In 1972, an Associated Press reporter broke the story of a decades-long government-backed study that deliberately deprived its poor, African American male subjects of treatment for syphilis. Some had entered the study with the illness, others became infected after entering the study, but the effects on their lives were devastating. Public outrage over the Tuskegee Syphilis Study led to the National Research Act of 1974, which created a commission to draft recommendations for the ethical treatment of human research subjects, including pregnant women. Even before the commission was formed, the story of the morning sickness drug thalidomide, which was mostly centered in Europe, had heightened sensitivity about pregnant women and drugs.
In 1975 the commission released its recommendations for prenatal research, which included two ideas that continue to complicate research with pregnant subjects to this day. First, they said that the fetus must not be subjected to more than “minimal risk”—a less than precise requirement—if a study offers no therapeutic benefit to the woman. Second, they determined that for some kinds of research the father’s consent must be sought. The recommendations were then incorporated into the rules governing what research the government can fund and conduct. Sometimes, that meant that drugs that were prescribed for pregnant women, were actually developed for different conditions and prescribed “off-label.”
Here are several cases that show the complexities and problems of drugs for pregnancy (and in one case, a birth control device).
How it was used: As a sedative and sleeping pill, off-label for morning sickness
What happened: Developed in West Germany in the 1950s, the drug was soon linked to miscarriages and devastating birth defects, including limb deformities. At least 10,000 “thalidomide babies” were born around the world before the drug was banned in the early 1960s. The US escaped largely unscathed thanks to FDA medical officer Dr. Frances Oldham Kelsey, who refused to approve the drug without sufficient safety information.
The aftermath: Spurred by the crisis, the US government passed amendments in 1962 that require drug manufacturers to prove their products not only safe but effective, too. Thalidomide later re-emerged as a treatment for leprosy.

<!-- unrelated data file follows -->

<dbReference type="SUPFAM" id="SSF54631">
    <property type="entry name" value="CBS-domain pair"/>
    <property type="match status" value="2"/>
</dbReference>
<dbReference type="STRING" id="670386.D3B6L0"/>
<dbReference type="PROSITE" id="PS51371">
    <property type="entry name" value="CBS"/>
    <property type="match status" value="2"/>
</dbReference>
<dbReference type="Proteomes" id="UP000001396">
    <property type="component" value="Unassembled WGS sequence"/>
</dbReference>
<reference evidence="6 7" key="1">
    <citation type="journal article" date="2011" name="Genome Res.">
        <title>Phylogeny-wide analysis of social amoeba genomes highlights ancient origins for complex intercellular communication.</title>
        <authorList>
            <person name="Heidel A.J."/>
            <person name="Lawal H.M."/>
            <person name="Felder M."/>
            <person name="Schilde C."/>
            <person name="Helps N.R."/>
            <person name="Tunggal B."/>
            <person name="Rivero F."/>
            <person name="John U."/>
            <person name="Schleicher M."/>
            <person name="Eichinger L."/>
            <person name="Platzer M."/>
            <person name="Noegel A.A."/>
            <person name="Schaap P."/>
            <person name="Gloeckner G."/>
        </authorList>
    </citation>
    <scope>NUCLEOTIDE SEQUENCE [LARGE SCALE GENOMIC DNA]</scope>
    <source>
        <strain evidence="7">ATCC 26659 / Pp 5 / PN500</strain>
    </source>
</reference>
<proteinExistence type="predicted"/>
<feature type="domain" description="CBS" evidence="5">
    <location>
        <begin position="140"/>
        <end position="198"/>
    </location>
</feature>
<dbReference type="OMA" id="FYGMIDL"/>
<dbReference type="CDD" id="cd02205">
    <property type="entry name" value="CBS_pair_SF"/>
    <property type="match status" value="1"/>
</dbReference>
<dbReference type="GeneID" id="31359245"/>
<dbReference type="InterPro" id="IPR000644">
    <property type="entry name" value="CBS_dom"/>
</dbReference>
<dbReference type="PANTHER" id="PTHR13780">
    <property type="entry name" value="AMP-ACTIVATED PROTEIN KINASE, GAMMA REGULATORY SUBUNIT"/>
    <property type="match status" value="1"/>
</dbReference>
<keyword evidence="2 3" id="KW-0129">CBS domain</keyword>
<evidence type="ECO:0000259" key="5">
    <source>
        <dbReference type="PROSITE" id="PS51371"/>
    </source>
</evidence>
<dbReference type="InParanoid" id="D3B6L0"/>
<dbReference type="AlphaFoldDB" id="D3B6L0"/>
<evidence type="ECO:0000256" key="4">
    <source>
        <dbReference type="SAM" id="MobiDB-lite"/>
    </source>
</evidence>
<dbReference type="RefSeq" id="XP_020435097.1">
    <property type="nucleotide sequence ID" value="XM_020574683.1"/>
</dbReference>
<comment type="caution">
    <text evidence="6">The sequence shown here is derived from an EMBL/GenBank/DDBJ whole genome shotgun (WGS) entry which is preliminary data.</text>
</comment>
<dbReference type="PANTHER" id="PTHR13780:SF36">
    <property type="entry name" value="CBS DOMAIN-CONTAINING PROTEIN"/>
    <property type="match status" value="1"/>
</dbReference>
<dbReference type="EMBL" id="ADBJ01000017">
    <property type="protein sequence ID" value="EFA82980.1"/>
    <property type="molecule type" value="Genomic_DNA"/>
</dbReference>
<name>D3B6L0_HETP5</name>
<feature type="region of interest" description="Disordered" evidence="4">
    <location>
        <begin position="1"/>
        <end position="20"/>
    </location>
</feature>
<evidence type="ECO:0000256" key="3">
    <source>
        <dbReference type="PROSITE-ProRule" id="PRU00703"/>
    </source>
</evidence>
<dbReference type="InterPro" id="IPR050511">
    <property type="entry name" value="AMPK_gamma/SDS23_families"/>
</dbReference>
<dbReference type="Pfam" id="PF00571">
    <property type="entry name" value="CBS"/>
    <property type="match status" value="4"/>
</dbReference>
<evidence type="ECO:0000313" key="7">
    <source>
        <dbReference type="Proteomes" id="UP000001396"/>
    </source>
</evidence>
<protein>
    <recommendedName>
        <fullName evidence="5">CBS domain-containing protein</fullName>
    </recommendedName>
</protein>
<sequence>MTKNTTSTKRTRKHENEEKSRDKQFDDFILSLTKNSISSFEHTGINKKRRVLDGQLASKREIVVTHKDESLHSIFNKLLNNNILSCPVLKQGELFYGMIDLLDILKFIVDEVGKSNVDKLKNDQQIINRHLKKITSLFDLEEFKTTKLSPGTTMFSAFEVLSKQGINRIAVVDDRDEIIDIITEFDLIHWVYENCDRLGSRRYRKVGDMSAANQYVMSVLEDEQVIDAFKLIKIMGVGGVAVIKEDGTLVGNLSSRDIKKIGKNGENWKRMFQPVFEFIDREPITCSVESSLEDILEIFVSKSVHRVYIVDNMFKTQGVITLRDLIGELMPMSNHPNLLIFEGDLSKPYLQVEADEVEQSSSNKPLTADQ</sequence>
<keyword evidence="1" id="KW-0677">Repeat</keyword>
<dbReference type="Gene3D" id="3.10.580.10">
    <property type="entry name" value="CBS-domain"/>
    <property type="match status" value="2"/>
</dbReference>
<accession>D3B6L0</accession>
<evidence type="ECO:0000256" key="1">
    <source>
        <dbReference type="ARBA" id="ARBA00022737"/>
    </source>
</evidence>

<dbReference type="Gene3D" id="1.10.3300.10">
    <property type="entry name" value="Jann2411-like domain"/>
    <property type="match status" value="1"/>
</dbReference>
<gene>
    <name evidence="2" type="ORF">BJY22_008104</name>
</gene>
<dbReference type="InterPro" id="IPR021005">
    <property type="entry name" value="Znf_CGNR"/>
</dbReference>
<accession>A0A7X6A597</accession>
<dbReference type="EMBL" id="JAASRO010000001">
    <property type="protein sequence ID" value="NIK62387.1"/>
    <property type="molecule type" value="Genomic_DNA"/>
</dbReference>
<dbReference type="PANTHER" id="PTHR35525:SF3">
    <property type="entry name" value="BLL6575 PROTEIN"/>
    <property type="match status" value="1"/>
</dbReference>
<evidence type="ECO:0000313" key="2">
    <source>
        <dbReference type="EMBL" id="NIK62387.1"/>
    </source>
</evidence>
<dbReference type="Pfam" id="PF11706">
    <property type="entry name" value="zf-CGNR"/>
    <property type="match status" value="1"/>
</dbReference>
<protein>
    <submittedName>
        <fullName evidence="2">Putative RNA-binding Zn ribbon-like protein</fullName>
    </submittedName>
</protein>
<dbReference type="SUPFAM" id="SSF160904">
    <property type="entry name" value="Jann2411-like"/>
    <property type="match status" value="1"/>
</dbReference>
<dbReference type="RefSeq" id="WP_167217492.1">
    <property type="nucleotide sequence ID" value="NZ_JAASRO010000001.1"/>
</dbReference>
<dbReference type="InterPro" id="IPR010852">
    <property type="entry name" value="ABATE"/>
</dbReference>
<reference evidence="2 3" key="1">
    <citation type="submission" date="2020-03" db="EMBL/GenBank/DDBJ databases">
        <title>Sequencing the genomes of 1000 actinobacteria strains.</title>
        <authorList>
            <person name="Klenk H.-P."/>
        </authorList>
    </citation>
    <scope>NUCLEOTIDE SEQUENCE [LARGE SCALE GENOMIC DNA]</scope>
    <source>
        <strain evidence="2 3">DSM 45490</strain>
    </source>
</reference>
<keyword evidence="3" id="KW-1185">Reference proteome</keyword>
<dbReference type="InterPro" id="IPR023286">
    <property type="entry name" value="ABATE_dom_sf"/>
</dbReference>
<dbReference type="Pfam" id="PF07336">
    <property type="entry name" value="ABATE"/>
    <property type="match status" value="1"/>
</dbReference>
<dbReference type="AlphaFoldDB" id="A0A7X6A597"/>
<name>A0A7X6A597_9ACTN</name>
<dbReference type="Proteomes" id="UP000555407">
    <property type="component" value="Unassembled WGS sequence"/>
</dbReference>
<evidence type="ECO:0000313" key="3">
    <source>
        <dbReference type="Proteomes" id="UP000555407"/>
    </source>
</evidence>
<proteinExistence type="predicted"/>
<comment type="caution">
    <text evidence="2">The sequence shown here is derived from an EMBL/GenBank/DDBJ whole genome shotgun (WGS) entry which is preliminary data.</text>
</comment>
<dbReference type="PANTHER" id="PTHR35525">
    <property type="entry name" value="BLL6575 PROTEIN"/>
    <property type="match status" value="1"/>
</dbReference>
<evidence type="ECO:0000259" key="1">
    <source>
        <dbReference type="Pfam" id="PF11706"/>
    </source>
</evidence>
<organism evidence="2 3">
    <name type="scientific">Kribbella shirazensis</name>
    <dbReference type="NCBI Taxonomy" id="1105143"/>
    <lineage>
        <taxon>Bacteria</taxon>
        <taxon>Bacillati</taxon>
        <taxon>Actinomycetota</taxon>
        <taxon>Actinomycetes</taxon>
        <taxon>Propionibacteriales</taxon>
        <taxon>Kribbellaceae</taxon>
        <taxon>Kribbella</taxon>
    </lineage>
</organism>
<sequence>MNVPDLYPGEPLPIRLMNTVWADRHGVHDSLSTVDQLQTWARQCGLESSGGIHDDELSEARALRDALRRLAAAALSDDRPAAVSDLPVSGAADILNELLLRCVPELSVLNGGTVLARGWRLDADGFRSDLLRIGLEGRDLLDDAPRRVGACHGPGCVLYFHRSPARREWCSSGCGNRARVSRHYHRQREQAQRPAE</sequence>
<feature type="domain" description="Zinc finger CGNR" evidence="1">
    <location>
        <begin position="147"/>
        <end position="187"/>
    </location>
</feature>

Name: Diethylstilbestrol (DES)
How it was used: Introduced in 1938 as the first synthetic form of estrogen, it was prescribed to prevent miscarriage, premature labor and related pregnancy complications—even though clinical trials in the 1950s showed it was ineffective.
What happened: In 1971, medical studies found that women exposed to DES in utero (“DES daughters”) were at heightened risk for developing clear cell ardenocarcinoma, a rare vaginal cancer. The FDA warned against its use, but by then, up to 10 million women and children had been exposed.
The aftermath: Women who took the drug have a heightened risk of breast cancer, as do their daughters (who also have higher rates of infertility, pregnancy complications and reproductive abnormalities). DES sons are at higher risk for non-cancerous testicular growths. Thousands of lawsuits have been filed, totaling billions of dollars.
How it was used: A combination of the antihistamine doxylamine and vitamin B6, it was approved to treat morning sickness in 1956
What happened: Close to 33 million women worldwide took Bendectin over nearly three decades. But after families started suing for alleged birth defects in the 1970s, the manufacturer’s insurance premiums soared, and Merrell Dow voluntarily withdrew the drug in 1983.
The aftermath: In the wake of the lawsuits, Bendectin became one of the most-studied drugs in pregnancy. The combination of doxylamine/vitamin B6 was found to be safe, and in 2013, the same basic formula, renamed Diclegis, won FDA approval once more. Bendectin’s most important impact, though, may be in the courtroom: In 1993, in a case called Daubert v. Merrell Dow, the U.S. Supreme Court issued sweeping limits on expert witnesses and “junk science” that affected many areas of the law.
Name: Dalkon Shield
How it was used: Long-acting, reversible birth control that was supposed to be safer than the Pill
What happened: Introduced in 1971, the intrauterine device was used by more than 2 million women in the US and 4.5 million worldwide. But design flaws made its users susceptible to acute pelvic infections and spontaneous abortions, leading to hysterectomies and at least 18 reported deaths.
The aftermath: Manufacturer A.H. Robins suspended sales in 1974 under pressure from the FDA, but didn’t recall the device, leaving thousands of women at risk. Robins eventually declared bankruptcy, 300,000 women filed claims, and lawyers hammered out a $3 billion settlement. The disaster fueled efforts to better regulate the medical device industry. It also discouraged a generation of women from using IUDs.
How it was used: Approved by the FDA to treat asthma, bronchitis and other lung diseases, it was used off-label to stop premature labor, even though studies eventually concluded it was ineffective.
What happened: In 2011, the FDA warned there was a risk of heart problems and even death for pregnant patients who were administered certain forms of terbutaline over an extended period (longer than two to three days). The agency said it had received reports of 16 deaths and 12 serious heart issues associated with prolonged use of the drug.
The aftermath: It’s still being used for to prevent preterm birth, but in much more controlled settings (i.e., not at home).